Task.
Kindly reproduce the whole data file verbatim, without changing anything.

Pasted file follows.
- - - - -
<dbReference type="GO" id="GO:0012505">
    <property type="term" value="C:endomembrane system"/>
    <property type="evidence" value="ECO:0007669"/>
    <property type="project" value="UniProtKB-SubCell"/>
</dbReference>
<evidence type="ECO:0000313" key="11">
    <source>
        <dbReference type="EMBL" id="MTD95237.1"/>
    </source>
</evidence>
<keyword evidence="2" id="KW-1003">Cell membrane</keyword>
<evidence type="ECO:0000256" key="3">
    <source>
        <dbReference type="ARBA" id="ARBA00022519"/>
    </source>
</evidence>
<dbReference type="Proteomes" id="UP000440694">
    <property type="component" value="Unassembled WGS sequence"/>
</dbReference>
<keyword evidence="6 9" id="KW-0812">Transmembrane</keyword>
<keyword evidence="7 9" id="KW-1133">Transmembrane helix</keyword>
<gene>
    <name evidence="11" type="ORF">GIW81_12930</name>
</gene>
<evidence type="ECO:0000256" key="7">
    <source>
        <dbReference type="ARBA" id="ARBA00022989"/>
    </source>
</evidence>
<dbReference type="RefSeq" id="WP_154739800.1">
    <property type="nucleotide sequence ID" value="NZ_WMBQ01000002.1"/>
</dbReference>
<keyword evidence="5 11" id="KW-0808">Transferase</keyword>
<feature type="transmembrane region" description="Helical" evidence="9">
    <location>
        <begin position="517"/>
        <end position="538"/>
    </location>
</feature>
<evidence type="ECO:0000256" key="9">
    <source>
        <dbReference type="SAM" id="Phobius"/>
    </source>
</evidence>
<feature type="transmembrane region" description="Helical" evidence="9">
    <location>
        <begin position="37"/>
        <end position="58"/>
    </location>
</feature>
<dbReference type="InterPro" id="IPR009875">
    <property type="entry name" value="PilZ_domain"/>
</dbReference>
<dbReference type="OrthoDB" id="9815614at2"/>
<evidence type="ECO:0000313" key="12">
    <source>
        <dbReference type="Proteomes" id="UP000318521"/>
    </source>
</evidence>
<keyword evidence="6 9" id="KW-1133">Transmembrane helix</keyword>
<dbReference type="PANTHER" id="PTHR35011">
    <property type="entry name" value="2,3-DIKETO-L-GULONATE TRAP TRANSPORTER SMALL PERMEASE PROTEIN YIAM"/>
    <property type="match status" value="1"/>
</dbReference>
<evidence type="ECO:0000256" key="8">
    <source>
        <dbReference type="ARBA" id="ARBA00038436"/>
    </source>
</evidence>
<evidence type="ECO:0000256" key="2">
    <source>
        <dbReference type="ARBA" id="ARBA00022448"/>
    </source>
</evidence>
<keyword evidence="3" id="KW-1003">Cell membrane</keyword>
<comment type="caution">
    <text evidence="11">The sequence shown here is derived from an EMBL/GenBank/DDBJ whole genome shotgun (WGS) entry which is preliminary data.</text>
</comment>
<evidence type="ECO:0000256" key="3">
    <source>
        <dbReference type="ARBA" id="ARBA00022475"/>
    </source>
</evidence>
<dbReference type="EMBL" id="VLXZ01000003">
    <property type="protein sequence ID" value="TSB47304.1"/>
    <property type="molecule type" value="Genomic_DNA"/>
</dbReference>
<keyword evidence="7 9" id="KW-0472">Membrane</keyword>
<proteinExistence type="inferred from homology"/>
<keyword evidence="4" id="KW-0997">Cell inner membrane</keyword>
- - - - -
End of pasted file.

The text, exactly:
<dbReference type="GO" id="GO:0012505">
    <property type="term" value="C:endomembrane system"/>
    <property type="evidence" value="ECO:0007669"/>
    <property type="project" value="UniProtKB-SubCell"/>
</dbReference>
<evidence type="ECO:0000313" key="11">
    <source>
        <dbReference type="EMBL" id="MTD95237.1"/>
    </source>
</evidence>
<keyword evidence="2" id="KW-1003">Cell membrane</keyword>
<evidence type="ECO:0000256" key="3">
    <source>
        <dbReference type="ARBA" id="ARBA00022519"/>
    </source>
</evidence>
<dbReference type="Proteomes" id="UP000440694">
    <property type="component" value="Unassembled WGS sequence"/>
</dbReference>
<keyword evidence="6 9" id="KW-0812">Transmembrane</keyword>
<keyword evidence="7 9" id="KW-1133">Transmembrane helix</keyword>
<gene>
    <name evidence="11" type="ORF">GIW81_12930</name>
</gene>
<evidence type="ECO:0000256" key="7">
    <source>
        <dbReference type="ARBA" id="ARBA00022989"/>
    </source>
</evidence>
<dbReference type="RefSeq" id="WP_154739800.1">
    <property type="nucleotide sequence ID" value="NZ_WMBQ01000002.1"/>
</dbReference>
<keyword evidence="5 11" id="KW-0808">Transferase</keyword>
<feature type="transmembrane region" description="Helical" evidence="9">
    <location>
        <begin position="517"/>
        <end position="538"/>
    </location>
</feature>
<evidence type="ECO:0000256" key="9">
    <source>
        <dbReference type="SAM" id="Phobius"/>
    </source>
</evidence>
<feature type="transmembrane region" description="Helical" evidence="9">
    <location>
        <begin position="37"/>
        <end position="58"/>
    </location>
</feature>
<dbReference type="InterPro" id="IPR009875">
    <property type="entry name" value="PilZ_domain"/>
</dbReference>
<dbReference type="OrthoDB" id="9815614at2"/>
<evidence type="ECO:0000313" key="12">
    <source>
        <dbReference type="Proteomes" id="UP000318521"/>
    </source>
</evidence>
<keyword evidence="6 9" id="KW-1133">Transmembrane helix</keyword>
<dbReference type="PANTHER" id="PTHR35011">
    <property type="entry name" value="2,3-DIKETO-L-GULONATE TRAP TRANSPORTER SMALL PERMEASE PROTEIN YIAM"/>
    <property type="match status" value="1"/>
</dbReference>
<evidence type="ECO:0000256" key="8">
    <source>
        <dbReference type="ARBA" id="ARBA00038436"/>
    </source>
</evidence>
<evidence type="ECO:0000256" key="2">
    <source>
        <dbReference type="ARBA" id="ARBA00022448"/>
    </source>
</evidence>
<keyword evidence="3" id="KW-1003">Cell membrane</keyword>
<comment type="caution">
    <text evidence="11">The sequence shown here is derived from an EMBL/GenBank/DDBJ whole genome shotgun (WGS) entry which is preliminary data.</text>
</comment>
<evidence type="ECO:0000256" key="3">
    <source>
        <dbReference type="ARBA" id="ARBA00022475"/>
    </source>
</evidence>
<dbReference type="EMBL" id="VLXZ01000003">
    <property type="protein sequence ID" value="TSB47304.1"/>
    <property type="molecule type" value="Genomic_DNA"/>
</dbReference>
<keyword evidence="7 9" id="KW-0472">Membrane</keyword>
<proteinExistence type="inferred from homology"/>
<keyword evidence="4" id="KW-0997">Cell inner membrane</keyword>